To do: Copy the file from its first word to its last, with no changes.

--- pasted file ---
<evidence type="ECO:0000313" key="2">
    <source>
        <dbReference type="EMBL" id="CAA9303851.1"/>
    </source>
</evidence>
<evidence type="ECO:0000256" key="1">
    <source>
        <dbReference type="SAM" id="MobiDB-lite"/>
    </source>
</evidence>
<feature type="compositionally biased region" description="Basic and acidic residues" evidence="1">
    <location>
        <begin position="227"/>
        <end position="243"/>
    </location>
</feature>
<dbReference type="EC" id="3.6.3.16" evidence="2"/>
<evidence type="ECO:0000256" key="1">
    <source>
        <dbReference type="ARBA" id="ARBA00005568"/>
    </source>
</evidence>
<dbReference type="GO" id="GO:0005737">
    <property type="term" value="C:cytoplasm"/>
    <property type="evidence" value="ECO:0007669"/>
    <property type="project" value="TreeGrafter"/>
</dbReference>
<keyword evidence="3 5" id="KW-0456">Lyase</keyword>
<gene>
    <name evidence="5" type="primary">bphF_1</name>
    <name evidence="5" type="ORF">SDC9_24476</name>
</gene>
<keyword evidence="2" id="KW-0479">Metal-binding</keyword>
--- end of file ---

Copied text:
<evidence type="ECO:0000313" key="2">
    <source>
        <dbReference type="EMBL" id="CAA9303851.1"/>
    </source>
</evidence>
<evidence type="ECO:0000256" key="1">
    <source>
        <dbReference type="SAM" id="MobiDB-lite"/>
    </source>
</evidence>
<feature type="compositionally biased region" description="Basic and acidic residues" evidence="1">
    <location>
        <begin position="227"/>
        <end position="243"/>
    </location>
</feature>
<dbReference type="EC" id="3.6.3.16" evidence="2"/>
<evidence type="ECO:0000256" key="1">
    <source>
        <dbReference type="ARBA" id="ARBA00005568"/>
    </source>
</evidence>
<dbReference type="GO" id="GO:0005737">
    <property type="term" value="C:cytoplasm"/>
    <property type="evidence" value="ECO:0007669"/>
    <property type="project" value="TreeGrafter"/>
</dbReference>
<keyword evidence="3 5" id="KW-0456">Lyase</keyword>
<gene>
    <name evidence="5" type="primary">bphF_1</name>
    <name evidence="5" type="ORF">SDC9_24476</name>
</gene>
<keyword evidence="2" id="KW-0479">Metal-binding</keyword>